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Suppose I have something like this:

data Environment = ...
data MyState = ...
data Report  = ...

updateState :: Environment -> MyState -> MyState
updateState = ...

report :: MyState -> Report
report = ...

foo :: ReaderT Environment (State MyState) Report 
foo = do env   <- ask
         state <- lift get
         let newState = updateState env state
         lift $ put newState
         return $ report newState

What's in my head are simulations of a time process in which I have parameters that will be stored in Environment, the dynamical state will be stored in MyState and info I wish to collect in each time step of the simulation will be stored in Report.

Now, I wan't to run many steps of this simulation and get a list with the reports for each time step.

I usually did this without a ReaderT and used to pass the parameters like this:

 foo :: Enviroment -> State MyState Report

Then I would just do:

 manySteps :: Int -> Enviroment -> State MyState [Report]
 manySteps n env = replicate n $ (foo env) 

I'm getting confused with the types of lift and replicateM. Is there a combination that would replicate the State MyState monad inside the transformer?

In the future I'll replace ReaderT Environment (State MyState) Report for ReaderT Environment (StateT MyState (Rand StdGen)) Report so it's better to get things right before having this monster type :(.

edit: as a side question - is there a better strategy than using ReaderT Environment (State MyState) Report ?

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The strategy of using ReaderT and StateT looks reasonable. For real use I would suggest not using "ask,get,put" directly, define a short alias or helper with a descriptive name and use that instead. This allows you to edit the implementation of the Monad stack and only have to update the helpers. –  Chris Kuklewicz Mar 16 '11 at 16:00

2 Answers 2

up vote 4 down vote accepted

A concrete example of replicateM here:

import Control.Monad
import Control.Monad.Reader
import Control.Monad.State

data Environment = E Int deriving Show
data MyState = S Int deriving Show
data Report  = R String deriving Show

updateState :: Environment -> MyState -> MyState
updateState (E step) (S val) = S $! val + step

report :: MyState -> Report
report (S val) = R (show val)

foo :: ReaderT Environment (State MyState) Report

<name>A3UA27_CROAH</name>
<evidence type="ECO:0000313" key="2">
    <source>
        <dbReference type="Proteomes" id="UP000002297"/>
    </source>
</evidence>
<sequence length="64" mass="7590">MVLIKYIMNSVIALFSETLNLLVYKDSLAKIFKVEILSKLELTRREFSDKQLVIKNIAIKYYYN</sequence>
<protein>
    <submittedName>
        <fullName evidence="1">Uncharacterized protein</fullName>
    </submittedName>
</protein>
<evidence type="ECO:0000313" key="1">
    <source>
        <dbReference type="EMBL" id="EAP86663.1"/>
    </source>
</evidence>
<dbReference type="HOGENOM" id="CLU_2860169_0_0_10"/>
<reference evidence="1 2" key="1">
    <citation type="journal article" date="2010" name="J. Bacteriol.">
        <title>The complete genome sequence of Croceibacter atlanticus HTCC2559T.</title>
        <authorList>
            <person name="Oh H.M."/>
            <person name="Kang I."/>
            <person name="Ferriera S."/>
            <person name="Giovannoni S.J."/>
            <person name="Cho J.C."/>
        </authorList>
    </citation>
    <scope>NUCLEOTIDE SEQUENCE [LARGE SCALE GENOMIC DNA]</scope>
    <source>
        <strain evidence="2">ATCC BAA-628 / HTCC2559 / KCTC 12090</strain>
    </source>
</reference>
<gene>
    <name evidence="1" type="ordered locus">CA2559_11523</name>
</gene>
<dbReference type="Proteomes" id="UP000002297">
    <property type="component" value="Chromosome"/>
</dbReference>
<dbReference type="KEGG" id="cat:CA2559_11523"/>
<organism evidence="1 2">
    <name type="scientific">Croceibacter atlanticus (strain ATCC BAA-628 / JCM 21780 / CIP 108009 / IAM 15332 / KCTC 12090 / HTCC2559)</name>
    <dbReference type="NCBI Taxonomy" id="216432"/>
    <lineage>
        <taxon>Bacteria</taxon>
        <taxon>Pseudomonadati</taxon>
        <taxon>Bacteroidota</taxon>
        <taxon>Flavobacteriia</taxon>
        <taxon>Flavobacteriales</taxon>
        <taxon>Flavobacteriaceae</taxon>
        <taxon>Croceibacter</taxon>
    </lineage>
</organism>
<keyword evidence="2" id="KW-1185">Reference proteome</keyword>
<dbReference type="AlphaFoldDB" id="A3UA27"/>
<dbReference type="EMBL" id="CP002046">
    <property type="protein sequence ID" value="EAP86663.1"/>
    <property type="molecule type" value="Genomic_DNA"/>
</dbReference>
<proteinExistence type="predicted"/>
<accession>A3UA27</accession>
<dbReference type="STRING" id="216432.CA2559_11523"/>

foo = do env   <- ask
         state <- get -- lift was not needed
         let newState = updateState env state
         put newState -- lift was not needed
         return $ report newState

run e s m = runState (runReaderT m e) s

Note that I removed the "lift" since the ReaderT has a MonadState pass-through instance. Running foo once gives:

*Main> run (E 10) (S 5) foo
(R "15",S 15)

I can run foo seven times in a row:

*Main> run (E 10) (S 5) (replicateM 7 foo)
([R "15",R "25",R "35",R "45",R "55",R "65",R "75"],S 75)

What in the above needs more clarification?

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hum... now I see the source of confusion. I was thinking that if I did replicateM n foo I'd get a ReaderT Environment [(State MyState) Report]. Now I see that this is OBVIOUSLY not the case. The type doesn't even makes sense... –  Rafael S. Calsaverini Mar 16 '11 at 16:05
How did you get rid of ambiguity for module Control.Monad.State in GHCi? (I have packages mtl and monads-tf) –  ony Mar 16 '11 at 16:08
@ony you can use 'ghci -XPackageImports ...' and 'import "mtl" Control.Monad.State' or 'ghci -package mtl ...' –  Chris Kuklewicz Mar 16 '11 at 16:22

Sometimes it's enough to prove type if you unsure in the way to use something

-- import Control.Monad.State
import Control.Monad
import Control.Monad.Trans.Reader

data Environment
data MyState
data Report
data State a b
instance Monad (State a)

foo = undefined :: ReaderT Environment (State MyState) Report

Than in GHCi

*Main> :t flip replicateM foo
flip replicateM foo
  :: Int -> ReaderT Environment (State MyState) [Report]
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